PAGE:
Kent State head coach Sean Lewis — who played Big Ten football at Wisconsin — joined the media Monday morning and previewed Saturday’s noon matchup against Penn State.
He praised a number of Nittany Lions and complimented James Franklin’s squad quite a bit.
What have you seen from Penn State freshman linebacker Micah Parsons, and what were your impressions of him?
Sean Lewis: Yeah, I would say he was the No. 1 recruit in the country last year, if I’m not mistaken, and he’s a phenomenal player — like a lot of the young men that are on the squad that Coach Franklin has assembled. I mean, he’s got a galaxy over there with the number of stars he’s been able to accumulate in recruiting. And they’re long, they’re athletic, they’re nasty, they hunt the ball, they’re opportunistic, and they play the game the right way — which is a credit to Coach Franklin and his staff.
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What Penn State players stick out to you, that you know you’ll have to be aware of where they are on the field at all times?
SL: The game starts up front, in particular with their D-line. They’re a long, athletic group. No. 30 Kevin Givens, inside, is a twitchy young man who shows explosiveness. They do a really good job moving him; he’s a dynamic 3-technique that really gives you some fits from the inside-out. The linebacker level, Micah Parsons was just asked about. He’s flashed early on there. Cam Brown, No. 6, their outside linebacker, is a long, athletic kid that covers a ton of ground. He’s shown some ability now where he’s able to flip his hips, wheel around and two-stride every five — which he can just chew up grass. He’s a dynamic athlete.
And then their corner, Tariq Castro-Fields, has tremendous ball skills and does a great job in the pass game. And the opposite corner, No. 21 (Amani Oruwariye), I’m not going to try to pronounce his name because I don’t want to discredit him or his family by mispronouncing that. But he does a fabulous job. He had a pick in the Pitt game where he was literally looking out of his ear hole and still able to track the ball and make a play. So, defensively, they’ve got a bunch of dudes.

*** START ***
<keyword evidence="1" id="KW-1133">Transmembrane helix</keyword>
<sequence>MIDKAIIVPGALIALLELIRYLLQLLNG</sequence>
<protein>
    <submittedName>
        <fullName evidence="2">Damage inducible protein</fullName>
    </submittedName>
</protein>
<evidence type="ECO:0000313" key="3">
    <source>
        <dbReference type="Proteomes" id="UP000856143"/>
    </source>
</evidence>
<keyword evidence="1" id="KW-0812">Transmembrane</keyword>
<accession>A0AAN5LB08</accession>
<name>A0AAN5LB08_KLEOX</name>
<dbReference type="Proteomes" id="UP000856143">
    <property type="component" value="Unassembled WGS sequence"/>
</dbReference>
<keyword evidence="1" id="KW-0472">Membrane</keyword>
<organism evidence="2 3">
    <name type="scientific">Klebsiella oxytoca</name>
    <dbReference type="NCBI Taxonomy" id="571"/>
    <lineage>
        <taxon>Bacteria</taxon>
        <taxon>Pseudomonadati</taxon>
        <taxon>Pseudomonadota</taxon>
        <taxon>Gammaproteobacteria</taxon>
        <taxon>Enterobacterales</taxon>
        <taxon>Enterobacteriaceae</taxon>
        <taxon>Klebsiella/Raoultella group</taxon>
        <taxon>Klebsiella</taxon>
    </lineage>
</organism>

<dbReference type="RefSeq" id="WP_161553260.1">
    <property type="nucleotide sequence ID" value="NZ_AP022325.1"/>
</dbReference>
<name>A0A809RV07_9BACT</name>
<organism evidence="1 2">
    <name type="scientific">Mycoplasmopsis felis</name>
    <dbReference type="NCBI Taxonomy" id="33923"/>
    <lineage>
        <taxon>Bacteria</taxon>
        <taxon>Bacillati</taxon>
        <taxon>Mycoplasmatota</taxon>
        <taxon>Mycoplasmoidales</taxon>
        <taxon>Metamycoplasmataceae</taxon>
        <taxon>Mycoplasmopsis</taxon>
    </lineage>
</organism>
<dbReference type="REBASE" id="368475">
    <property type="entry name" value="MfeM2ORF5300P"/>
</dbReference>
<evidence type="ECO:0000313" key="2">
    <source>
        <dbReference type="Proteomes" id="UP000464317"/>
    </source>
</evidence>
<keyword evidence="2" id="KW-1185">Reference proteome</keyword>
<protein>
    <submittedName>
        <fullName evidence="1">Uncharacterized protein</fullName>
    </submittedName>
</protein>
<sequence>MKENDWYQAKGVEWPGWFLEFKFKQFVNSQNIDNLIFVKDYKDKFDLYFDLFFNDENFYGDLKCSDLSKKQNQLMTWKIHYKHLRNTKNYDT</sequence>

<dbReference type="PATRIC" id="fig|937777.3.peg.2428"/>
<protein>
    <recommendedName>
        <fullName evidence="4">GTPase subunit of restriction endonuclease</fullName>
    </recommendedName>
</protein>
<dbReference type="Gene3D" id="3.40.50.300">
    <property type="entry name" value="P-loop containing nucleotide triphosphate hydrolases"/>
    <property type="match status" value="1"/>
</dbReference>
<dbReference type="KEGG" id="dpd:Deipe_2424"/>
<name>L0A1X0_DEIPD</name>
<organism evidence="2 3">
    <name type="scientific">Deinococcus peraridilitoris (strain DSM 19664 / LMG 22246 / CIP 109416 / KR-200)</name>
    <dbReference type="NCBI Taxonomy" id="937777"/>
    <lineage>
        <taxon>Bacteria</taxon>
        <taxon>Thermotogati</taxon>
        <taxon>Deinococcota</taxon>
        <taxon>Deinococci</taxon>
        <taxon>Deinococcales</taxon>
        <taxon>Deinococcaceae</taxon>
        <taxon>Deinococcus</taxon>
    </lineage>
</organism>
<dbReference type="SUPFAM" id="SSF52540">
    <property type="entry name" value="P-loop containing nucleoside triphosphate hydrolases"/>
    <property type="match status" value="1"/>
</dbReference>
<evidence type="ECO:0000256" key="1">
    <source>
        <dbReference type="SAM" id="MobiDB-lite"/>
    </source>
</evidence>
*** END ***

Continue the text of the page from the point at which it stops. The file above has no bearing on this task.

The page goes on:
Obviously, offensively, it starts with their quarterback (Trace McSorley). He’s a dynamic athlete; he can hurt you in a lot of different ways. He’s a proven winner and continues to do that this year and find ways to get it done. The drive that he leads in the App State game to come back and tie that thing, and to get it into overtime and for them to find a way to win, it’s a testament to him.
They have dynamic skill with Miles Sanders at the running back and Mr. (Juwan) Johnson, No. 84. And last but not least is their returner DeAndre Thompkins. It seems like every single time he touches it, I’m going to be holding my breath because he has the ability to take it to the house in a heartbeat.
Playing on the road against Big Ten opponent Illinois in Week 1 — how does that help you going into Penn State?
SL: Yeah, I mean, obviously getting into another big-time venue, it’s a lot of fun for our kids to get into those situations. Having gone on the road in the past helps us in this opportunity. But, ultimately at the end of the day, if we’re preparing the right way and we’re treating practice like a game and we’re big believers that our practice repetition becomes our game reality, it really doesn’t matter if it’s on our grass practice field on a Tuesday in-between the white lines and there’s no one watching or if there happen to be 110,000 people watching in Happy Valley.
Obviously, it’s going to be a little bit louder. But, from our vantage point, we need to do what we we do. We need to lock in and build a game plan that highlights our players’ strengths, and we’re looking forward to the opportunity and the challenge that lies ahead of us in Happy Valley.